Why Management Consultancies Must Address the Financial Question
In these straitened times, financial considerations have to be top of mind for management consultancies. The business environment is complex and unpredictable. Competition is increasing, as the number of organisations operating in this sector continues to grow, with many new consultancy or advisory businesses starting up in niche markets, focusing on what they do best.
In this ever-more crowded environment management consultancies will need to increase their focus on the bottom line and keep on top of costs and revenues. Not only should businesses concentrate on managing cash well and handling the financial close process more efficiently, but a key concern is around achieving straightforward profitability. Central to this is the need to provide value by charging rates that are fair and in line with industry standards, but that allow the business to be profitable.
Unfortunately, today many management consultancies don’t have the right kinds of technologies or processes in place to ensure their finances are tightly controlled and managed, despite the fact that profitability is their primary goal. These organisations often employ independent highly mobile experts to generate their revenues for them. Their main ‘end product’ is the sale of niche expertise – and that brings challenges when it comes to processes such as contract and project management, management of recurring business and billing, and project budget and cost follow-up.
A systems gap
Many consultancies don’t have the right tools or technologies in place to address their financial management challenges. Many have not yet implemented fully integrated systems, and some are still conducting their financial management in Excel spreadsheets, an approach that is likely to be cumbersome and result in errors.
Part of the reason for this slow adoption of the latest tools is that as recently as five years ago there was little in the way of data analytics technology available for them to tightly control their financial management. Part of it is also down to the fact that, historically, competition in the sector has been less intense and there has therefore been less need for agencies to keep a tight rein on their finances. But this is changing now and the need for management consultancies to start monitoring and measuring their financial performance has become paramount to success.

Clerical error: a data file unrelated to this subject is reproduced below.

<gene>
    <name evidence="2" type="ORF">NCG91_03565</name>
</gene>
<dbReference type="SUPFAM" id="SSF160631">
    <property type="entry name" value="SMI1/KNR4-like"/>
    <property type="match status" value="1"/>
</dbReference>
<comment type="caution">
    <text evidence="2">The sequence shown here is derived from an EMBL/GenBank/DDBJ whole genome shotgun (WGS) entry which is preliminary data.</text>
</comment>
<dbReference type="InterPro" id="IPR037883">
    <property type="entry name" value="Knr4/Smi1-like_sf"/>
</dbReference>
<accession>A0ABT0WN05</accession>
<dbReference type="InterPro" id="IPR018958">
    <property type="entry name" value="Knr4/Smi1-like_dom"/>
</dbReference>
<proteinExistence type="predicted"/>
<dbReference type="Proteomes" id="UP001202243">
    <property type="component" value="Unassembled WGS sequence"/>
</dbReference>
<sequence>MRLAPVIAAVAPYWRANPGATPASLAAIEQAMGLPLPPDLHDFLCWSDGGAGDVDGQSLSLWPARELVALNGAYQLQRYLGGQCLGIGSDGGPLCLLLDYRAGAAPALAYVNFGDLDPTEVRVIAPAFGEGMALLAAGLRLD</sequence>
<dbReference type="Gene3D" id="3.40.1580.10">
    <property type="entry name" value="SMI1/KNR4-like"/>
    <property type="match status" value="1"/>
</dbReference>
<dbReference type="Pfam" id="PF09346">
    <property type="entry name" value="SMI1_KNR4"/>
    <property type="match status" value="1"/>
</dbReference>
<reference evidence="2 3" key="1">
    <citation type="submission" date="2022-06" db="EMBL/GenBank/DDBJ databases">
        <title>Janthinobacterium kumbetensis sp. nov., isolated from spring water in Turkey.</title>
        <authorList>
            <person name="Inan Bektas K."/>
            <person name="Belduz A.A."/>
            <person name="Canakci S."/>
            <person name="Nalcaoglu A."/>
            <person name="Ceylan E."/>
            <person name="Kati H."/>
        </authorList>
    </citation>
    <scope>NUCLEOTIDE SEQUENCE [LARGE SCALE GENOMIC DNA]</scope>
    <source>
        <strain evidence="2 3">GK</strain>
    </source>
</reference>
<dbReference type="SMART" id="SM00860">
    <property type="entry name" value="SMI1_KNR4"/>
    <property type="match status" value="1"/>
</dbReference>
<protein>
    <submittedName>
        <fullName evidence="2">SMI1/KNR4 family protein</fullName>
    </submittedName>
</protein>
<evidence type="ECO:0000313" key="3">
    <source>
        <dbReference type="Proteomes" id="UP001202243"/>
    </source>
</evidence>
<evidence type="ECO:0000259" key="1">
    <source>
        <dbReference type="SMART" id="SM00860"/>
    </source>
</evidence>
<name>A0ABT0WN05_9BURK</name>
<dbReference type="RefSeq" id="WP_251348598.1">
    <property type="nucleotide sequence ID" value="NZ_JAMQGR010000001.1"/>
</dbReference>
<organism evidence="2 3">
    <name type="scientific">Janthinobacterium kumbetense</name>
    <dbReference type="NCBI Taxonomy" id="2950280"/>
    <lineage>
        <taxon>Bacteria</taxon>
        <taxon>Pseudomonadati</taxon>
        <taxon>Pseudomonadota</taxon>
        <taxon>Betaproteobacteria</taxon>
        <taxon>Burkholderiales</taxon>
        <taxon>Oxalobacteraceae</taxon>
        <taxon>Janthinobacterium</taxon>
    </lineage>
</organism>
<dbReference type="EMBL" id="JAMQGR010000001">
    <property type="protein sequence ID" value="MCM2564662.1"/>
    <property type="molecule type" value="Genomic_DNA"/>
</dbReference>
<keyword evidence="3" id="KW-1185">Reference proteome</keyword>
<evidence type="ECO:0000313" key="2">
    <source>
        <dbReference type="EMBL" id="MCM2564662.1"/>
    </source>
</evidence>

Scoping out a future path
To improve their financial position, consultancies should be concentrating on areas such as advanced analytics, automation, and real-time revenue recognition. They need, of course, to choose tools that are user-friendly, not just for employees in the back office but also for consultants themselves, recording their time.
There are a lot of consultancies losing out on revenue, simply because consultants are not inputting time, or they input it into the system too late. Having a system that is very easy to use, no matter where they are geographically or what device they are using, can be helpful, enabling consultants to enter their time with ease.
Tools also need to have a self-service capability in order to drive efficiency. A consultancy will not necessarily want a project manager to be sending emails to back-office staff with document change requests, for example. Instead, managers should have the capability to execute tasks themselves by logging in to the system and making the relevant changes, approving documents and sending out bills to customers.
In this context, using an integrated cloud ERP system with embedded analytics capabilities, for example, SAP S/4HANA Cloud, will give the business data and insights it can rely on in terms of actual costs and actual revenues, together with the profitability of customer accounts, projects undertaken and lines of business. It will also help the business to pinpoint pre-sales costs and the cost of sales generally. In short, a fully integrated system can tell the consultancy everything it needs to know about its actual profitability. Such an approach will enable the consultancy to drill down into the detail of their financial position and get down into the nuances of specific problems, as well as benefit from better forecasting and predictive insights.
Having access to this kind of data could ultimately mean the difference between setting management consultancy businesses up either for growth or stagnation. It will help businesses to focus on growth in the areas where they are most profitable, specialise in the areas that their customers are happiest with, and identify areas that they might have previously thought were profitable but in reality, are not.